MongoDB and node.js (Part 3): Looking at Query Results: It’s Complicated

Now that the data is stored in MongoDB (, let’s get it out again through queries and examine the queries’ results.

Before actually running the queries, a little detour is in order. This is about printing an object on the console directly and printing it after applying JSON.stringify(). Here is an example (running in a node.js shell):

> console.log("MongoDB")
> console.log(JSON.stringify("MongoDB"))

Both cases work out fine as they should. So no surprise there.

Let’s try something more interesting:

> console.log(NaN)
> console.log(JSON.stringify(NaN))

Now that’s a bummer. The reason this is a bummer is two-fold:

  • In Part 2 of this blog series we painstakingly made sure that all possible JavaScript types, including the constants, are stored into MongoDB. Retrieving those means that JSON.stringify() must not be in the code path accessing MongoDB in order to not introduce errors as just shown.
  • Furthermore, the underlying BSON implementation of the node.js driver of MongoDB implements a few toJSON() functions that are actually used by JSON.stringify() as it honors overwritten functions.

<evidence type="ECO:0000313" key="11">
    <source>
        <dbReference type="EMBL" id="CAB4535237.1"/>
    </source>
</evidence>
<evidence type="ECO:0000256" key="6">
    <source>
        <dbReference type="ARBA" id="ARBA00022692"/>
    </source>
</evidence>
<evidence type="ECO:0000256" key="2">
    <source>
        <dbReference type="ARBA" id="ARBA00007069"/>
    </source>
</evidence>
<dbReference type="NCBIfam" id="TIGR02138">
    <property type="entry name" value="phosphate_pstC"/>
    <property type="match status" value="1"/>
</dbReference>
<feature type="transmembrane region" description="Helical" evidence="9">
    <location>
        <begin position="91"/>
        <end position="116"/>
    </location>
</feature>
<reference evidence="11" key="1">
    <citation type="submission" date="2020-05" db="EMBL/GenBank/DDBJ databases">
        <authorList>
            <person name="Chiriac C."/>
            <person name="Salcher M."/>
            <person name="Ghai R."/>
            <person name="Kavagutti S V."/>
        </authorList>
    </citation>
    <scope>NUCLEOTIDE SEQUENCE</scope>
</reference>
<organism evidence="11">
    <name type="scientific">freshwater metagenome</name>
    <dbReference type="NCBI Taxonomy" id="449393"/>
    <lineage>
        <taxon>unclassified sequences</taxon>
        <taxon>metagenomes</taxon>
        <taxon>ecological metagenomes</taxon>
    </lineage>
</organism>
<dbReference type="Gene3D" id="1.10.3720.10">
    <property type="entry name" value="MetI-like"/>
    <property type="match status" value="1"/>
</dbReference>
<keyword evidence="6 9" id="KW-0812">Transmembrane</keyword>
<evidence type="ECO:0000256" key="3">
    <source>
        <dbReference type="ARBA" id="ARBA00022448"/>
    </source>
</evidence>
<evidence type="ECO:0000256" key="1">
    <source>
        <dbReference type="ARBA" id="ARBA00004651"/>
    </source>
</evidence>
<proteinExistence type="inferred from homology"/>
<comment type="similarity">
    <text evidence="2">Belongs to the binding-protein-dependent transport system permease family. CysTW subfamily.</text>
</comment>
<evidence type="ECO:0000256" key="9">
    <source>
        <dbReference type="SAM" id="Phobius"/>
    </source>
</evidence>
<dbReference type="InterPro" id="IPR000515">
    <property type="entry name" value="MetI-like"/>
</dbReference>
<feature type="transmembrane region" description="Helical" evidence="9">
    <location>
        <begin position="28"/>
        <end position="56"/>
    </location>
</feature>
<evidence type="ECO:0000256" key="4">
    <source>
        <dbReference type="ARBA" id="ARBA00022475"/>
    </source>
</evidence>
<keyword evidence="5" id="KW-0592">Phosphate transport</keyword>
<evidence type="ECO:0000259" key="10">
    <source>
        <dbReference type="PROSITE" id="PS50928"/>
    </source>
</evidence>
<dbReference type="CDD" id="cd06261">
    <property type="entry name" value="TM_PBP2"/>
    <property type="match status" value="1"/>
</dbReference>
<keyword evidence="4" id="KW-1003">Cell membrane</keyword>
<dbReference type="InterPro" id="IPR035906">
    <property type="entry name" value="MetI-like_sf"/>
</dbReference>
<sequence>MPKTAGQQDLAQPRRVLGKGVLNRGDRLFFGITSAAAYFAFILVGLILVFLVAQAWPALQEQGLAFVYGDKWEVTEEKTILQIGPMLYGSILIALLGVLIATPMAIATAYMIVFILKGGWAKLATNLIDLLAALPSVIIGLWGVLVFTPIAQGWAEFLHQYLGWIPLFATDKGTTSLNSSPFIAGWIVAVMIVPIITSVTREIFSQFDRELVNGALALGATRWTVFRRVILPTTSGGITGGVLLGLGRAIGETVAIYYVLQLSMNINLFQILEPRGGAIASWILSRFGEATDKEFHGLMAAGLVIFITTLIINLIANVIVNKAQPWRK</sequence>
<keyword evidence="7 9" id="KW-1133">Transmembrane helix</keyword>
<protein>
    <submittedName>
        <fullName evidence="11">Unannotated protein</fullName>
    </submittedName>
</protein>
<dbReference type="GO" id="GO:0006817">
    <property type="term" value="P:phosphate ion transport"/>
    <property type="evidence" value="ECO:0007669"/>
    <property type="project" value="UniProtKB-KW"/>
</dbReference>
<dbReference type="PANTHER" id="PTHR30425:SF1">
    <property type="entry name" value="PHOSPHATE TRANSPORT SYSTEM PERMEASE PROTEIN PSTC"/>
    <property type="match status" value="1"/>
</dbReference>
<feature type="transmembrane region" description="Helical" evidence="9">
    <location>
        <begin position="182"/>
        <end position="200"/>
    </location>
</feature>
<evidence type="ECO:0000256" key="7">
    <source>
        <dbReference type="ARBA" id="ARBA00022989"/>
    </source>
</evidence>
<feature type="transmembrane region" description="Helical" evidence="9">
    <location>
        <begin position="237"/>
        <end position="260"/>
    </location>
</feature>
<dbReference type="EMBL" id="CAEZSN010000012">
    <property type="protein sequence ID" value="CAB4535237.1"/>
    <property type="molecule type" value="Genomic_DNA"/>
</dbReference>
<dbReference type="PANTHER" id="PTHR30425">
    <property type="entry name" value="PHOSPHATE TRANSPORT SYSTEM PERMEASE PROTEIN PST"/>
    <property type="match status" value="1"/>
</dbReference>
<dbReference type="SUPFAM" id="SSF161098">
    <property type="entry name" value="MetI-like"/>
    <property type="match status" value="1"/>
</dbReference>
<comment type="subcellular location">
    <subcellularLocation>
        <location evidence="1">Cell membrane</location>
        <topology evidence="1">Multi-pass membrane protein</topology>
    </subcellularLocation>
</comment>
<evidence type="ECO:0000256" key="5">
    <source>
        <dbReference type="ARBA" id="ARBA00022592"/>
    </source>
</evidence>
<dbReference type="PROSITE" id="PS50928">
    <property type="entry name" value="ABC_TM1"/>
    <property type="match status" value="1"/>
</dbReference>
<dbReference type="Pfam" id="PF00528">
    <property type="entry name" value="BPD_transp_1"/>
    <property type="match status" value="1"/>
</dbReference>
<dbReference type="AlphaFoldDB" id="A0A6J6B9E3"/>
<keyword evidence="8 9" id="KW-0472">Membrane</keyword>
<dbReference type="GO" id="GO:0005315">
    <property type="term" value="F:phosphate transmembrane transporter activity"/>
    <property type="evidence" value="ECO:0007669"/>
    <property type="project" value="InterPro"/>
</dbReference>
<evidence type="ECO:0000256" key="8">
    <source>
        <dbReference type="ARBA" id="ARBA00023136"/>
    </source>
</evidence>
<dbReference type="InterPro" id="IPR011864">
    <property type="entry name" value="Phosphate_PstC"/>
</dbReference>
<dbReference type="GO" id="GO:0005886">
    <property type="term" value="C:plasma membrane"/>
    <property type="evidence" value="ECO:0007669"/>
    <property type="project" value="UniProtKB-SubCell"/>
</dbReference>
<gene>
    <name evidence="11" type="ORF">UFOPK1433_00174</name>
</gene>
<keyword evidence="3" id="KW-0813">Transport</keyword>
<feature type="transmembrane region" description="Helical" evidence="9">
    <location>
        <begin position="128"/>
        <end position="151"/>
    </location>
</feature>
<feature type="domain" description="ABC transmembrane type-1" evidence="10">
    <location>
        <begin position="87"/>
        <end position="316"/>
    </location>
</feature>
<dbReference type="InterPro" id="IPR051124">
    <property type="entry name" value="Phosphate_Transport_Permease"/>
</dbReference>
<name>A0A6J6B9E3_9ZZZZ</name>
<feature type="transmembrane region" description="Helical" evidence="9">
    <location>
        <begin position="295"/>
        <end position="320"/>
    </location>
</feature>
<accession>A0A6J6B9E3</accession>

The first issue can be resolved by writing a separate function that encapsulates JSON.stringify() and implements the “replacer” function (

The second issue means that the node.js driver in MongoDB decided to represent some of the BSON types differently when converting to a string. If not converted, the type is represented differently. So there is an inherent difference between the structure as retrieved from MongoDB and the structure as produced by JSON.stringify().

As a developer you have to decide to avoid JSON.stringify() or to embrace it (meaning, writing a wrapper function that works for all cases).

So, with all that said, the next installment of this blog series will retrieve all data that has been stored in Part 2 and print it out twice, with console.log() as well as console.log(JSON.stringify()).